As this superfood increases in popularity, many pet owners wonder if their dogs can get the nutritional benefits of kale, too.
With any new addition to your dog’s diet, it’s up to you to make the choice. Read on to discover the benefits of kale and how to prepare this vegetable for your pup:
Can Dogs Eat Kale?
Yes, dogs can safely eat kale. You can choose to add kale as a meal supplement or feed it to your pup as a tasty treat.
One thing to remember, is that all dogs react differently to each and every food. If you choose to feed your dog kale, a larger dog likely will be able to safely enjoy more in its diet than a smaller dog.
Kale Nutrition Facts
Below is the nutrition information for 100 grams raw, kale according to the USDA:
- 35 Calories
- 2.92 grams protein
- 1.49 grams fat
- 4.42 grams carbohydrates
- 4.1 grams dietary fiber
- 4812 IU Vitamin A
- 389.6 mcg Vitamin K
- 254 mg Calcium
- 348 mg Potassium
- 33 mg Magnesium
Benefits of Feeding Kale
Kale, like many other leafy greens, is very nutrient-rich. Cruciferous vegetables are known to be “nutrition power-houses”, and the potential benefits are many.
Loaded with vitamins K, A and C, feeding your dog kale can aid in higher energy levels, blood and muscle health, a better immune system and comes with the potential to fight cancer as well as other inflammatory diseases.
If your dog has a tendency to overeat or carry extra weight, kale is a great option. It’s a low-calorie treat that not only tastes good but also can aid with digestion.
Other potential benefits of feeding your dog kale:
- Kale is a great source of two main antioxidants (lutein and zeaxanthin) which can protect against cancer.
- Leafy greens like kale are also high in calcium, magnesium, potassium and iron, which support healthy bones, and a healthy heart.
- As it’s vitamin-packed, feeding your dog kale can support vision and colon health, liver detoxification, and fight off infections.
Balance Kale with Protein
Even with a healthy option - too much of a good thing can be a bad thing. It’s important to remember that dogs are naturally carnivorous, and 75-85% of their diet should be meat-based.
Feeding too much kale can lead to nutrient deficiencies - specifically amino acids as it’s low in protein. Therefore, kale should always be fed in moderation alongside a source of protein. When fed in moderate amounts, it can help minimize supplements needed.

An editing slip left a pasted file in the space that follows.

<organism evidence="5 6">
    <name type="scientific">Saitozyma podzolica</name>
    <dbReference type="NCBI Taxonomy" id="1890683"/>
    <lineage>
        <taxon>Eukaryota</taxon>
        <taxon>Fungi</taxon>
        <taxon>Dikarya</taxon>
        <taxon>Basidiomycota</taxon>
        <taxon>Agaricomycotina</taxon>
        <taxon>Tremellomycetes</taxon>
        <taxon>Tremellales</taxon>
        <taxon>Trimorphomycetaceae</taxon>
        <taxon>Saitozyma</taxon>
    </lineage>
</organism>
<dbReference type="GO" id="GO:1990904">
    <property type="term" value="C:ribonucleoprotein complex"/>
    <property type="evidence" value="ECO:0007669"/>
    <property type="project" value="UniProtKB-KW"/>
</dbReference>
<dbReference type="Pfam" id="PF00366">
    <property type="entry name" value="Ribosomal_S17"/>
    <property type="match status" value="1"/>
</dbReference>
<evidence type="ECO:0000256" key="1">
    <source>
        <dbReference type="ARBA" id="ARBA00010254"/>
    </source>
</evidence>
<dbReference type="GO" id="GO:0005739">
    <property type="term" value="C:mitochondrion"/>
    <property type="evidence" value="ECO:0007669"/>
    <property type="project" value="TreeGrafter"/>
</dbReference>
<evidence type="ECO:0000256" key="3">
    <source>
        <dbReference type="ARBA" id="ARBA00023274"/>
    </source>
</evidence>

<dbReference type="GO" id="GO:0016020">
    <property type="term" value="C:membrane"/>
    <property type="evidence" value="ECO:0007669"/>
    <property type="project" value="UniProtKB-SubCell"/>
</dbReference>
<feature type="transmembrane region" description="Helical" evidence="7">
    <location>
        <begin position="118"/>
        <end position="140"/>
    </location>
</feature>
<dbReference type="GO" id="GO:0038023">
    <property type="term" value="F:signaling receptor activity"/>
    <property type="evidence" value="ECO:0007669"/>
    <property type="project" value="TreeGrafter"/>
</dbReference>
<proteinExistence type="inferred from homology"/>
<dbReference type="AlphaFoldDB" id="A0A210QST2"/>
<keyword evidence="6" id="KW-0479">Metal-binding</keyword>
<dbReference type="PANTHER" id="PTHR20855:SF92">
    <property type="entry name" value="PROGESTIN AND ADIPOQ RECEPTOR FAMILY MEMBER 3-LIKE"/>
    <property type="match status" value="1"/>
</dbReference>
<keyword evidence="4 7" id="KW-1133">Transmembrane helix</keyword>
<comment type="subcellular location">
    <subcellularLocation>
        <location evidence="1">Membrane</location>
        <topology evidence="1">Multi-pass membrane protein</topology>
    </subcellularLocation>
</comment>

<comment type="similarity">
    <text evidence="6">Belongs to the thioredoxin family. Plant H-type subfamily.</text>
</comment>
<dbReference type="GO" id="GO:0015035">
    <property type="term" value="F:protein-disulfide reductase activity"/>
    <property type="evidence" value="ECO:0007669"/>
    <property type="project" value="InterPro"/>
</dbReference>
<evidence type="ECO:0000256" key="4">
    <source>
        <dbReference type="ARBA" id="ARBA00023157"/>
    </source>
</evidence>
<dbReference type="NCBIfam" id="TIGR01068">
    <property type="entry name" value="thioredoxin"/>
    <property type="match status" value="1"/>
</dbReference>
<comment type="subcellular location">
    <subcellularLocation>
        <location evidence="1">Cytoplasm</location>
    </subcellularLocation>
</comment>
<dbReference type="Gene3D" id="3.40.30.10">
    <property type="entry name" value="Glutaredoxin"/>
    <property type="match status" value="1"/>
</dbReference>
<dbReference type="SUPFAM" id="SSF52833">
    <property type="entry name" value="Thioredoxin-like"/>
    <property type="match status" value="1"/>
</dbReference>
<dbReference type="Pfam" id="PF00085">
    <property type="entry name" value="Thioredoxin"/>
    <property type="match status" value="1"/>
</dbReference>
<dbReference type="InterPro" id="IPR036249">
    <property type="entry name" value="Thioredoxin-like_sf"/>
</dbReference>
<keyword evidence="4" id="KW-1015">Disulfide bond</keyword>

See what pet food experts have to say about it:
“Follow your grandma’s advice: everything in moderation! The crucifers are the warrior veggies that knock out cancer; don’t deny your dogs the benefits of the indole-3-carbinol found in these healing foods, but use them in rotation. Buy crucifers grown in organic soil to avoid thallium contamination from environmental pollutants. If dogs have been fed conventionally grown cruciferous vegetables, both cilantro and chlorella can be used to naturally bind and excrete (chelate) thallium from the body.” – Karen Becker, DVM
“Kale is rich in some minerals that when compared with AAFCO, FEDIAF or ancestral standards, are short in many meat-based diets… Mineral-rich vegetables reduce the number and amount of supplements that we need to add to meet standards.” – Steve Brown, pet nutrition expert
The key is to make sure that your pup’s diet is well-balanced. Our free-range chicken entree is a perfect example of how to balance feeding your dog kale alongside a source of protein.
We begin with organic, human-grade kale that has been washed, blanched and frozen at the peak of freshness. In order to provide the most benefits for your pup and to make it easier to digest, the kale is blended into a raw puree.
As with any food that you eat, your dog may have an intolerance to kale. If your dog does have an intolerance to this leafy green, you’ll know. Your pup may experience a small amount of gas - a cue easy for you to pick up on that this may not be the right supplement for their diet.
How to Prepare Kale for Dogs
Due to the difference in digestive systems, the way you would prepare kale for your pup is different than the way you would for yourself.
Whether you steam and serve as a treat or alongside an entree - there are multiple ways to prepare and serve kale for your four-legged friend. It can also be cooked, as long as no other additives are used. Similar to any new food that you would try: introduce it slowly.
Other useful information to keep in mind when preparing kale for your dog:
- Buy organic when you can!
- Thoroughly wash the kale before feeding to your pup in order to remove as many pesticides as possible from the leaves.
- Try a puree. Because your dog’s digestive system is different than yours, chopping or pureeing this leafy green will make it easier to eat and digest.
- You can feed your pup cooked, steamed or raw - whichever way your pup prefers for it to be prepared.
- A balanced diet is key! Always serve kale or other leafy greens with a source of protein like chicken or beef.
- Avoid any additives. Adding in spices, oils and other herbs can be toxic to your dog. Make sure to serve plain or with other vegetables if they aren’t fond of the taste.
- Serve moderately. In order to avoid any negative side effects - introduce any new food slowly. When served and prepared correctly, kale can be a wonderful addition to your dog’s diet.
Remember: Always Consult Your Vet
Before introducing any new food or supplement into your dog’s diet, it’s always best practice to consult your vet. However, in the end, the decision is yours. Make sure to do your own research, and gather many sources of information before making the decision.
Happy eating to your furry friends!